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The Anton computers are purpose-built by DE Shaw research for molecular dynamics simulations. They achieve performance up to an order of magnitude faster than can be achieved with commodity hardware, but don't seem to be used all that much by the wider computational chemistry community. This is despite the fact that limitations on simulation timescales is a major impediment to using simulations to guide experiments, leading to all kinds of intricate theoretical methods to deduce longer-timescale properties from relatively short simulation trajectories.

Having read a bit about the Anton machines, which have been around for over a decade now, I'm perplexed as to why they haven't been more widely used. Is it because they are too inflexible, not available to enough researchers, not helpful in solving scientific problems, or is there some other reason I'm missing?

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    $\begingroup$ Perhaps 10 times as much commodity hardware is cheaper? $\endgroup$
    – Jon Custer
    Dec 9 '19 at 0:07
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    $\begingroup$ And does DE Shaw even make the purpose-built chips available for purchase? $\endgroup$
    – theorist
    Dec 9 '19 at 4:02
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    $\begingroup$ @theorist No, not as far as I'm aware, but there is at least one machine available for researchers to request time on: psc.edu/anton-rfp $\endgroup$
    – mszep
    Dec 9 '19 at 7:35
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    $\begingroup$ According to this 2016 article, "As far as anyone is aware, there is only one Anton machine outside of the company’s New York-based research lab—at the Pittsburgh Supercomputer Center (PSC)" (nextplatform.com/2016/02/04/…). I also gather from the article that DESRES has kept the technology needed to make it close to the vest, so that's one key barrier. A second possible barrier is cost, and we can't assess cost if DESRES has never sold the tech to anyone else (it was donated to PSC). $\endgroup$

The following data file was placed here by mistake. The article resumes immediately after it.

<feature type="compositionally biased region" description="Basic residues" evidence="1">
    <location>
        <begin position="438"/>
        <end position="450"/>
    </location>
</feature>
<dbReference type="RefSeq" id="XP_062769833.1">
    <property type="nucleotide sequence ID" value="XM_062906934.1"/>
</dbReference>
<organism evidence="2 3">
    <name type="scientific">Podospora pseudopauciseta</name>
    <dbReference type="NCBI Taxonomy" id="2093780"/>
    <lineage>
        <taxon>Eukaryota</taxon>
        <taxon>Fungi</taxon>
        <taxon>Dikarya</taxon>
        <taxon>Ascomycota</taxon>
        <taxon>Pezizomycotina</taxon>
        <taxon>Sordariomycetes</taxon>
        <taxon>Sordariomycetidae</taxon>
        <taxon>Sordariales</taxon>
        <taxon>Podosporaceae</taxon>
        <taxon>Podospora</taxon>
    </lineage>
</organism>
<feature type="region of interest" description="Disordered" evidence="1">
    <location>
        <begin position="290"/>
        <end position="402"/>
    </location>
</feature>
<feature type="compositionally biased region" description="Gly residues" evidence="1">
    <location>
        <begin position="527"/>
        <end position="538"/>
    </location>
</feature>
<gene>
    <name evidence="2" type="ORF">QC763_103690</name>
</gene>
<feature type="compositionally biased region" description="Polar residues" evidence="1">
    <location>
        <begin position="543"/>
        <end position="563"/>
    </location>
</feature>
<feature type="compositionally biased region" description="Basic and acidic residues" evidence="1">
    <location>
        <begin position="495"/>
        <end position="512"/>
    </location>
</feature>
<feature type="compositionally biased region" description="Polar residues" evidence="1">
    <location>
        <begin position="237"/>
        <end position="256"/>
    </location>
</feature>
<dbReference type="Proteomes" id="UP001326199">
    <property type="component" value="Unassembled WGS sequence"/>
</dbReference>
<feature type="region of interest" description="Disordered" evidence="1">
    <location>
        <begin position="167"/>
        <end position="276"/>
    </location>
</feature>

– theorist
    Dec 9 '19 at 22:16
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    $\begingroup$ Since this question has been viewed 43 times but still has no answer, perhaps it might be something that a dedicated computational chemical physics community would be interested in. There is a proposal for a Stack Exchange for Materials Modeling for example: area51.stackexchange.com/proposals/122958/…. Perhaps you might consider supporting it if you think it would be useful for you! $\endgroup$ Dec 10 '19 at 3:09
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Protein dynamics occur in multiple different time scales. I myself is a person using MD simulation for my research. One reason I am not so much interested in ANTON is not it's cost, limited resource etc. It's rather because one extremely long simulation wouldn't help much at least for my research.

Protein's thermodynamics as well as kinetics all depend on free energy landscape which is a priori unknown. To directly compute free energy from simulation, you generally need multiple order of magnitude faster machine even than ANTON. However, there has been many techniques such as Umbrella Sampling that helps resolve this issue on computers in our lab.

I would appreciate it if I can run my Umbrella Sampling in ANTON but it would be so much waste of time to wait on the line if I can run the same simulation for a week in my workstation.

Another reason I can guess why ANTON has not been widely used is because of its specificity. ANTON does not run typical MD simulation packages such as GROMACS, NAMD, AMBER etc. All packages use same algorithm to run the simulation but the commands, file structures etc, are all different. Typical MD user would prefer to use package that he/she is familiar with. I am not sure how much I would have to study to get used to ANTON MD package but why bother if I am not desperate?